In response to this information, a collection of more than 100 charities sent a letter to the Prime Minister demanding the end of the procedure of placing kids in hotels over safety concerns. The letter says that these children are at risk of trafficking and exploitation by staying in these hotels alone.

Other officials have echoed these concerns, claiming these hotels are targets for organized crime where people use these vulnerable children for labor or trafficking.

Parliament Calls Incident “Horrific”

Murray told the House of Lords on Monday that despite the media reports, his department does not know of any kidnapping cases, though they are investigating. He went on to say there are many reasons why children go missing. 

However, lawmakers were not appeased by Murray’s assurances. In a later debate, one member of Parliament called the missing cases “horrific” and another said that it was “putting children at risk.”  The children’s commissioner for England also reportedly chimed in asking for, quote “assurances on the steps being taken to safeguard the children.” 

Murray went on to say that the use of hotels for asylum-seeking children will hopefully be phased out as soon as possible but did not give a timeline. 

The nonprofit Refugee Council called on the government in a tweet to spare no expense in the location of these missing kids.

See what others are saying: (Washington Post) (The Guardian) (The Telegraph)

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100,000 U.K. Nurses Launch Biggest Strike in NHS History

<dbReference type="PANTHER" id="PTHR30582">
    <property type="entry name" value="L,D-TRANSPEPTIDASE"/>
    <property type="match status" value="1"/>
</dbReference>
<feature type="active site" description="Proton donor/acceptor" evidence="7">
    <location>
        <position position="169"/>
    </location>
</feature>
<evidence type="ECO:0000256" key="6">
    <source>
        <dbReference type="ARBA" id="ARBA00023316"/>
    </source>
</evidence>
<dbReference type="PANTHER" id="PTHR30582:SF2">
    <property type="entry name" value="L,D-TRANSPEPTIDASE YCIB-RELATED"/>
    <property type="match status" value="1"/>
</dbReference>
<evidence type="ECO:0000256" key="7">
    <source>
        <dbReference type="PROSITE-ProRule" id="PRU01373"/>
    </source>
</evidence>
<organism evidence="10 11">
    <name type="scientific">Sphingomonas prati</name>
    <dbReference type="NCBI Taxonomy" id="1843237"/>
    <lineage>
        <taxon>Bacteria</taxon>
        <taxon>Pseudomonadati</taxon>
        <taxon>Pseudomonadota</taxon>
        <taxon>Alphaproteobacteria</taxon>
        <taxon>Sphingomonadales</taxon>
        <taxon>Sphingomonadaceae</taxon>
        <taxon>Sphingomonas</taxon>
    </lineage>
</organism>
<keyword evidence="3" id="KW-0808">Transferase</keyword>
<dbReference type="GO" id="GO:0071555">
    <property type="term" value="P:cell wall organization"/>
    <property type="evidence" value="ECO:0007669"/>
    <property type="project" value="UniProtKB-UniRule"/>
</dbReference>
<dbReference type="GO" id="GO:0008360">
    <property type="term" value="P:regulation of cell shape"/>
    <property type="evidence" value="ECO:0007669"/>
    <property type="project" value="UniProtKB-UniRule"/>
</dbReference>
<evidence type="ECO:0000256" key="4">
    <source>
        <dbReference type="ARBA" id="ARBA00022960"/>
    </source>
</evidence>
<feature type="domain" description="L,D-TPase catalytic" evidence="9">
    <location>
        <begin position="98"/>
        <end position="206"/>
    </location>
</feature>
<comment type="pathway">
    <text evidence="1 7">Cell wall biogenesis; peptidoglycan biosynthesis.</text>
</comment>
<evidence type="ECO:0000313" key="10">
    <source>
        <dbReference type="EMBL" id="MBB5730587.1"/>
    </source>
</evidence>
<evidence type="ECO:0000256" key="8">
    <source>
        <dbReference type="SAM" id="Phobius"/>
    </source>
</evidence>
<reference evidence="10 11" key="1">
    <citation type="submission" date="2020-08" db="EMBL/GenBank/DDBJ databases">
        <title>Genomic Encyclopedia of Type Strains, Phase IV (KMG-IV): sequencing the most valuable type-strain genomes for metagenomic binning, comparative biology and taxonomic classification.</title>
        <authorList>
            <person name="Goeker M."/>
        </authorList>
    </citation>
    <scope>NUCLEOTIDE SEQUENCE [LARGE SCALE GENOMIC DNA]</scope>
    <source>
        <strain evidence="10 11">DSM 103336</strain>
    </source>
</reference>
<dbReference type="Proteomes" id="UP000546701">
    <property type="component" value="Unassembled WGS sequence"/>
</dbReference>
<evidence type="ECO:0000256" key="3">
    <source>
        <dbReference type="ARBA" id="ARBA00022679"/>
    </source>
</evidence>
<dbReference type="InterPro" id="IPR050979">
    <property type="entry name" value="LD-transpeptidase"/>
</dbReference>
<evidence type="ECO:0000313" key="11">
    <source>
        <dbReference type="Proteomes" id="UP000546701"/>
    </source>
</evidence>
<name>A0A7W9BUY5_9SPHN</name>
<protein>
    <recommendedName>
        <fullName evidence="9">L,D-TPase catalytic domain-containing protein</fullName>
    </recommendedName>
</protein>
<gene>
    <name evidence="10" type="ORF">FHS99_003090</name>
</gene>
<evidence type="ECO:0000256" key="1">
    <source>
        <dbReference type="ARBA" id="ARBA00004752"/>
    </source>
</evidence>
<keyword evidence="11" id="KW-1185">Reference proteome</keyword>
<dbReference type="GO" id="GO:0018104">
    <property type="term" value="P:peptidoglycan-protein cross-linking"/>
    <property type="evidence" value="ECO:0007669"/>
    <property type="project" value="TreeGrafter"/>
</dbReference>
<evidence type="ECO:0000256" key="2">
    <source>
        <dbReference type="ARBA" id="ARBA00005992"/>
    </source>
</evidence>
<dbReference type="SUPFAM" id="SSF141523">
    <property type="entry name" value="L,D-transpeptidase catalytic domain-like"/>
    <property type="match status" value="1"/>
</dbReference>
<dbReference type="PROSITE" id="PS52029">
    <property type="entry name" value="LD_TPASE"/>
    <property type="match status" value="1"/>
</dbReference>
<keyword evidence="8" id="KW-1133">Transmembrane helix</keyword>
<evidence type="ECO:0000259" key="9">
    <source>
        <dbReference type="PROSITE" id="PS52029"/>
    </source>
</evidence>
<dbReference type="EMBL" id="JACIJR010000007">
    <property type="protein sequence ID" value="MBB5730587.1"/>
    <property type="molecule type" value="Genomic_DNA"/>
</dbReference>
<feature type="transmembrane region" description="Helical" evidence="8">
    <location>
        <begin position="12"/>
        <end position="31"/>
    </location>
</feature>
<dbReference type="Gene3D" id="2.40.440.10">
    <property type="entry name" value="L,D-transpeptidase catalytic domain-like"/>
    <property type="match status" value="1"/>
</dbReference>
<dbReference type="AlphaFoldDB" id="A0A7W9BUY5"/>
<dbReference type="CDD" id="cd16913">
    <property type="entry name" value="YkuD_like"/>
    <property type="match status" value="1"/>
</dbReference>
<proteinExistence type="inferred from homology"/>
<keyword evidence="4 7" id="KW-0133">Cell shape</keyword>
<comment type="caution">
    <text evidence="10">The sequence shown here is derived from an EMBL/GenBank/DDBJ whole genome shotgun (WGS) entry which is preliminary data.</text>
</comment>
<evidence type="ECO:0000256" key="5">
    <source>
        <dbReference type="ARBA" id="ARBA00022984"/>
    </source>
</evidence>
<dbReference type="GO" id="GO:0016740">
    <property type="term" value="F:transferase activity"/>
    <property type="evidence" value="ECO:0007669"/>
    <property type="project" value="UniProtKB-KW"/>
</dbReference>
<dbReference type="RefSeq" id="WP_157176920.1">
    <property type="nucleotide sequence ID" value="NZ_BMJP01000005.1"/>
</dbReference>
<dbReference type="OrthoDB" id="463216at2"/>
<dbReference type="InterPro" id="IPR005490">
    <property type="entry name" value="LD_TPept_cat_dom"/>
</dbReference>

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Opposition leader Keir Starmer called the strike “a badge of shame on this government.”


The NHS Grinds to a Halt

Some 100,000 members of the Royal College of Nursing (RCN), the United Kingdom’s largest nursing union, launched a historic 12-hour strike Thursday after the government refused to negotiate on higher pay.

The work stoppage, which spans England, Wales, and Northern Ireland, is only the second in the RCN’s 106-year history and the largest the NHS has ever seen. It marks the breaking point for many underpaid nurses and the culmination of a years-long decline in the NHS’s quality of care, put under increasing stress by severe staffing shortages.

Although most NHS staff in England and Wales received a pay rise of around £1,400 this year, worth about 4% on average for nurses, they say it has not kept up with inflation as Britain plunges deeper into a cost-of-living crisis.